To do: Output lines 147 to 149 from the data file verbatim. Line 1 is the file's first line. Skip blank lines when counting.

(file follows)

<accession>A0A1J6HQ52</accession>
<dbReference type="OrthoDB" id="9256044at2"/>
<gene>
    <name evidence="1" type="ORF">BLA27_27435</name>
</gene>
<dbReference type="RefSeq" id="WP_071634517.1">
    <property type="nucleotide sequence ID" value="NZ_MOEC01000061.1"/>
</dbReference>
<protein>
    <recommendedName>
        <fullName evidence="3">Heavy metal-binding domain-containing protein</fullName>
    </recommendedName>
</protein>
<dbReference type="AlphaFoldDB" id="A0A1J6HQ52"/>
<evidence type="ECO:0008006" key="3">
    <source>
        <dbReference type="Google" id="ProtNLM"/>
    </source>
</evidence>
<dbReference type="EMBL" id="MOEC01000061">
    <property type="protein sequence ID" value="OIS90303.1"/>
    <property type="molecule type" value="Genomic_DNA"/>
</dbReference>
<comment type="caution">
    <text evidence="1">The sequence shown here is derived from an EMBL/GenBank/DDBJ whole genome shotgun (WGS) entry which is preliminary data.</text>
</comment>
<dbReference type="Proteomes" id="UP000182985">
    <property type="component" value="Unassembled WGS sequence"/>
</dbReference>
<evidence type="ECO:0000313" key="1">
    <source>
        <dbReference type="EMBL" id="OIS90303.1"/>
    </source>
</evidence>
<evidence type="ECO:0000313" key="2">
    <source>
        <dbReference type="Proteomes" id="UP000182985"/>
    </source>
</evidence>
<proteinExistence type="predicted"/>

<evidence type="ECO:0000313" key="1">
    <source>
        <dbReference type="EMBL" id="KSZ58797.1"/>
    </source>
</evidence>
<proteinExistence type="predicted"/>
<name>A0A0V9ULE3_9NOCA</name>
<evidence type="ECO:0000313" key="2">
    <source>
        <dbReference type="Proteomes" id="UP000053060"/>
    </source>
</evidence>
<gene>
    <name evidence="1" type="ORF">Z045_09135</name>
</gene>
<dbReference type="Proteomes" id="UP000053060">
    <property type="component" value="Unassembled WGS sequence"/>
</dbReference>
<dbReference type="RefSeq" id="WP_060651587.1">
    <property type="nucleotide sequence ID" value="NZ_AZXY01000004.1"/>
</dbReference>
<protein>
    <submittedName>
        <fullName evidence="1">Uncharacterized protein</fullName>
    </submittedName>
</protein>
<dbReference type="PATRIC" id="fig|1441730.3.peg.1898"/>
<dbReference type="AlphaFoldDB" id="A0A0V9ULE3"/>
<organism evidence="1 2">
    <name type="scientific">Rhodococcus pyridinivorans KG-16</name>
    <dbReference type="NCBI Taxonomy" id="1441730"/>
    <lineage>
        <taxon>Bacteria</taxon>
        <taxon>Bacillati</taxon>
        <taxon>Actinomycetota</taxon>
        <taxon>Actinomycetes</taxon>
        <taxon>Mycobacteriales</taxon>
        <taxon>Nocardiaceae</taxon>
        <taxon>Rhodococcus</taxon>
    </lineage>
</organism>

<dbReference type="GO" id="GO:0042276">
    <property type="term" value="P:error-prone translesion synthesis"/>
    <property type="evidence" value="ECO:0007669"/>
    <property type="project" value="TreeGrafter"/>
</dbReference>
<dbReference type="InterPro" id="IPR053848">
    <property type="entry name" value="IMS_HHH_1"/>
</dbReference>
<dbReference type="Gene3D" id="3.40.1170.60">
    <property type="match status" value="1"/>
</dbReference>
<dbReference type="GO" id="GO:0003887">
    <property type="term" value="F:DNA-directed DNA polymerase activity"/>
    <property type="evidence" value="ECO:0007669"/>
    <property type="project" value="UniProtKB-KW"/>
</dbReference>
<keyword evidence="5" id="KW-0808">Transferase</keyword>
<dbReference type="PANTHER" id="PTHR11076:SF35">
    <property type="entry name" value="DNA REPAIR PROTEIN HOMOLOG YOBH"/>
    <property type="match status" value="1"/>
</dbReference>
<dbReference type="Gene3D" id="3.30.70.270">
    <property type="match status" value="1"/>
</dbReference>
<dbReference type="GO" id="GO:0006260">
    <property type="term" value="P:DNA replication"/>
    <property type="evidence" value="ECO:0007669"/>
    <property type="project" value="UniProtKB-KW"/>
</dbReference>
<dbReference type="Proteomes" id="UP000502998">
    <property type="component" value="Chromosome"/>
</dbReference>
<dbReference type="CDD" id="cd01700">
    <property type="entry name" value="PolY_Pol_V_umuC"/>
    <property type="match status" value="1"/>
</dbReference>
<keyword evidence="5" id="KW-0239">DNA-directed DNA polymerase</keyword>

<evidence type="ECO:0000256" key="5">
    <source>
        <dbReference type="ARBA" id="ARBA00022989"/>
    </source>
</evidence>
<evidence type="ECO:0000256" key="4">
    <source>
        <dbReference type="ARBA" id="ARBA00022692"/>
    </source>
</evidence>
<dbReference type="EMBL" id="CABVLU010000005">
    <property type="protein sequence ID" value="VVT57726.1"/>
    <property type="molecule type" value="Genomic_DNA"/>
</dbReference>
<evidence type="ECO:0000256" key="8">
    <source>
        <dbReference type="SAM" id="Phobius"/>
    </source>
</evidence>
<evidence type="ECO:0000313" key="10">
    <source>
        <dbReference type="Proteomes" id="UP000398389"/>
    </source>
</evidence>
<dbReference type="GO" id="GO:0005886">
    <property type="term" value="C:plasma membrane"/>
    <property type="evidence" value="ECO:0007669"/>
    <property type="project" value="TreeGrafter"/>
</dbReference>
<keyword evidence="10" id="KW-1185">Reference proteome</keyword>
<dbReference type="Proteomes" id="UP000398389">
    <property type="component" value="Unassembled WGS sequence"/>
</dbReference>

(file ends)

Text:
</dbReference>
<keyword evidence="10" id="KW-1185">Reference proteome</keyword>
<dbReference type="Proteomes" id="UP000398389">